BOCA RATON, Fla. — A Duke is the first Knight.

Six days after receiving the green light from the NHL, the Vegas Golden Knights signed free-agent forward Reid Duke to a three-year entry level contract on Monday, marking the first player transaction in team history.

Duke’s deal was announced just hours after Vegas general manager George McPhee officially joined the round table at the NHL’s general manager meetings in South Florida as representative of the 31st franchise.

“We’re a 31-team league now,” Flames GM Brad Treliving said.

It was a long time coming. Despite being hired last June as the first GM in Vegas history, Monday was McPhee’s first manager’s meeting since being fired by the Washington Capitals in 2014.

The NHL’s official welcome on March 1, after the $500 million expansion fee was received in full and all the paperwork was completed, made it feel real, McPhee said.

But sitting as an equal with the other GMs made it even more so. The Golden Knights are seven months away from puck drop.

“I actually had some butterflies,” McPhee said. “Even this morning – not butterflies, but a little nervousness coming in. These meetings are important. It’s really important for our club, now that we’re official, to have a seat at the table and a say in what’s going on and where the game is going and to make a contribution.”

One he was seated between Los Angeles’ Dean Lombardi and Minnesota’s Chuck Fletcher, those feelings subsided.

“It feels like running into an old friend, or meeting and old friend, and, within 15 seconds, everything feels the same,” McPhee said.

That didn’t mean McPhee piped up much during the meeting, particularly during the “blue sky” sessions in which the future of the game were discussed.

“I just thought this first day would be a good day to absorb and listen and then maybe we’ll get more involved,” McPhee said. “We’ll see.”

McPhee said he has talked to more than “half a dozen” teams in the last week about their expansion draft concerns and considerations. He just doesn’t envision making any such transaction – to either draft a certain player from a team or to agree not to take a specific player from a team – until June.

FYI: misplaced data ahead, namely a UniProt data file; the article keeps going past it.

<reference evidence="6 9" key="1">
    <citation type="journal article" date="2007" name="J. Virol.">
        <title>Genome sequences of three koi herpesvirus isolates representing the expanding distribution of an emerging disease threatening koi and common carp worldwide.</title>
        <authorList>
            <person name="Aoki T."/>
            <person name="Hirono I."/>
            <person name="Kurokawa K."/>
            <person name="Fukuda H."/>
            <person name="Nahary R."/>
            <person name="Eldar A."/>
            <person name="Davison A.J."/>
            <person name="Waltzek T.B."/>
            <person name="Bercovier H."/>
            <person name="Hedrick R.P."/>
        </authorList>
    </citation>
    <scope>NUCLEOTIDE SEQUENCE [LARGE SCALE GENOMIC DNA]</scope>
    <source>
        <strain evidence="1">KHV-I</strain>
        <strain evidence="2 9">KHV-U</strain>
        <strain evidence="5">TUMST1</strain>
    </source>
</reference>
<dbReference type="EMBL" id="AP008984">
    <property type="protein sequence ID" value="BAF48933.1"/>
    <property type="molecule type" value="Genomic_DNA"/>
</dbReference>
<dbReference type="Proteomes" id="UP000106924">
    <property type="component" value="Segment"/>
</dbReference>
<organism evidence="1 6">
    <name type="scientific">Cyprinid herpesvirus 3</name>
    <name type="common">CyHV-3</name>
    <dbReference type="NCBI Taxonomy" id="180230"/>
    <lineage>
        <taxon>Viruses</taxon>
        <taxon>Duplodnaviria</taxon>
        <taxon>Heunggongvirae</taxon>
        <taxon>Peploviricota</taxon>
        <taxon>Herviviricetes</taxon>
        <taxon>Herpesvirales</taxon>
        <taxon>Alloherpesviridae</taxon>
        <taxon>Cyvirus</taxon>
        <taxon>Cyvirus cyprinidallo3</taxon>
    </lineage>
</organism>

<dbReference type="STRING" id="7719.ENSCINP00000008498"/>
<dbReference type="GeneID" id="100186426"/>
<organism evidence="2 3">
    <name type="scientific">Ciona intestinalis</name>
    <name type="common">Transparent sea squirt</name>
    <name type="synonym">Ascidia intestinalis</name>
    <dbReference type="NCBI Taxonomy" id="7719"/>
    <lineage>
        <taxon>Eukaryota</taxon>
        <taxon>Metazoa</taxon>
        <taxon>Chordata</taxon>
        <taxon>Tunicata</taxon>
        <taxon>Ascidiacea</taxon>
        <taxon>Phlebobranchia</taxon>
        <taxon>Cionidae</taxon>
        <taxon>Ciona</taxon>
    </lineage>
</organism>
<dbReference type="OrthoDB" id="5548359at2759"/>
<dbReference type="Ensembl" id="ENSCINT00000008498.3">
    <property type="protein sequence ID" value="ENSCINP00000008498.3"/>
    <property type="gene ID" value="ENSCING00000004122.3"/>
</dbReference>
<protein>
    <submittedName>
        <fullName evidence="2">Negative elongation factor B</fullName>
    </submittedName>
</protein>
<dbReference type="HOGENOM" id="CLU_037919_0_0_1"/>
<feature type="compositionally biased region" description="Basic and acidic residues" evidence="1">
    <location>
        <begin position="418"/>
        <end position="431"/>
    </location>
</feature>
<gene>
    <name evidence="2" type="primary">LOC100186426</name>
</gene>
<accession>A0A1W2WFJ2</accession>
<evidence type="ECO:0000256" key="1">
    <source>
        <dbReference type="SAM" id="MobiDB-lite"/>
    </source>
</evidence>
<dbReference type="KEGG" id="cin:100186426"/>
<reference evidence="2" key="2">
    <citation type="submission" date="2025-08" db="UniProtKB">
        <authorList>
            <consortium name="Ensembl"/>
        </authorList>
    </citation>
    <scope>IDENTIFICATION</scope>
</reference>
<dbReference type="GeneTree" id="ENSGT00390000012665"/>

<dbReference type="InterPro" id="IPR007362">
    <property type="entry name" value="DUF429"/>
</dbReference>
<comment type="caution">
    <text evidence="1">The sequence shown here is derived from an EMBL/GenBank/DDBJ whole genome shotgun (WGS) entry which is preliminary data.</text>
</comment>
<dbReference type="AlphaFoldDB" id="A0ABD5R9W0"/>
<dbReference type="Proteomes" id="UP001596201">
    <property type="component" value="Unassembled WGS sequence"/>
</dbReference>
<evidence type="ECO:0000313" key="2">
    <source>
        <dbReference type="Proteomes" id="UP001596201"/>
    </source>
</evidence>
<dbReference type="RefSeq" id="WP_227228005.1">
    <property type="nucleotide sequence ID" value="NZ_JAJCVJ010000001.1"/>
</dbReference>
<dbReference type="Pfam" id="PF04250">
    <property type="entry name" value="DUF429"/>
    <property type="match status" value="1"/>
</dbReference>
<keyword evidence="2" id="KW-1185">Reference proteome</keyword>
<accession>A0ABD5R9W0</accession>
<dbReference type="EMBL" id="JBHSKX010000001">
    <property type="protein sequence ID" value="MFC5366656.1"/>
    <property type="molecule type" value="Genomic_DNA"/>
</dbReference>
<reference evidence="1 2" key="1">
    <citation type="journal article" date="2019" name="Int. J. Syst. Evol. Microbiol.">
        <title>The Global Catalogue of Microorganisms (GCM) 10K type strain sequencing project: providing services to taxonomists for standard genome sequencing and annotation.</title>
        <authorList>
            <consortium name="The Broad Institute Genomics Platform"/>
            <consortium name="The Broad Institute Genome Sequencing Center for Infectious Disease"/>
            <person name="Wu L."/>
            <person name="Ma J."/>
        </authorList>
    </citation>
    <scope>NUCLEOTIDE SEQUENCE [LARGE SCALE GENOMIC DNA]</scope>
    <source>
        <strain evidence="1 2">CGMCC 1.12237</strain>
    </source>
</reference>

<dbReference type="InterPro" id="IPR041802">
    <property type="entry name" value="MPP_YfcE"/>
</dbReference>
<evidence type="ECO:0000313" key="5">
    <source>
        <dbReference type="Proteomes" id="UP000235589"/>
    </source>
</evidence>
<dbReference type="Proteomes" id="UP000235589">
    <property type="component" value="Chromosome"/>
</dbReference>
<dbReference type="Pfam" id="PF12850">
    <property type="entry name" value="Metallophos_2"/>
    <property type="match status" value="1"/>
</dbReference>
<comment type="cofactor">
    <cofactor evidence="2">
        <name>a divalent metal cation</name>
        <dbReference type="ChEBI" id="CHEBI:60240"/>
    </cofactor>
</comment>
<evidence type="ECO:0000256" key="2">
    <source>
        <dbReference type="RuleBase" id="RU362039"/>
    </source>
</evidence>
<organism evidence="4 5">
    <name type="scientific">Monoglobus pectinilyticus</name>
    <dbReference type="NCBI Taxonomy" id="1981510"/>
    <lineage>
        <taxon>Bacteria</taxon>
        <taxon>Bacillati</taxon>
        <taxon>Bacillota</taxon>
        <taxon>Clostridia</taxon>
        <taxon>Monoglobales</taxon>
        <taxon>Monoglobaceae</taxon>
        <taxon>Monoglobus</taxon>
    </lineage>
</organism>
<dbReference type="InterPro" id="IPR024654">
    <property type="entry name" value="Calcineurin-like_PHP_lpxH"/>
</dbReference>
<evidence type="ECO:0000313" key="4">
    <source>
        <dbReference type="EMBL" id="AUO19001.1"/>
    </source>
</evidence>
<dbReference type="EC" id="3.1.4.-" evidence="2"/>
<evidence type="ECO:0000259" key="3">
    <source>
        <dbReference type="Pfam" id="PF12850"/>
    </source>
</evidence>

“We just think it’s in our best interest not to do a whole lot until we get there, just to see the whole universe of who’s available and who’s not,” McPhee said. “To do some deals in advance and then get to expansion and say ‘Geez, maybe we should have done something else but now we’re committed to that,’ that’s not the right way to go.”

McPhee also said he will take his time on hiring his first coach, saying it may require him waiting until a certain coach finishes out his contract this season.

“We’d like to find someone who would be good right now, who will help us through the first couple years that will be tougher than the rest,” McPhee said, “and someone who will be there when we’re trying to compete for a Cup.”

The first step is signing free agents - those undrafted and those who went unsigned. Duke, 21, has racked up 35 goals and 67 points in 54 games as an overage centre with the WHL’s Brandon Wheat Kings this season. The 6-foot, 190-pound Calgary native was originally drafted by the Minnesota Wild in the sixth round, 169th overall, of the 2014 NHL draft. 

The Wheat Kings are owned by Vegas assistant general manager Kelly McCrimmon. Duke would also be familiar with current teammate and June’s potential No. 1 pick, Nolan Patrick.

The Golden Knights will have the same draft lottery odds as the 28th place, calculated by as a 10.3 per cent shot at the top selection.

The pitch to get free agents like Duke won’t involve a hard sell.

“It’s been a fantastic experience,” McPhee said. “It’s going to be great for the league, great visibility for the league. [Vegas] happens to be a really neat place and we’re well setup for it. There’s a great game facility we have right on the Strip, a nice practice facility, easy to the airport, easy to get around, great weather, no state tax, no city tax. It’s a great setup.”


Contact Frank Seravalli on Twitter: @frank_seravalli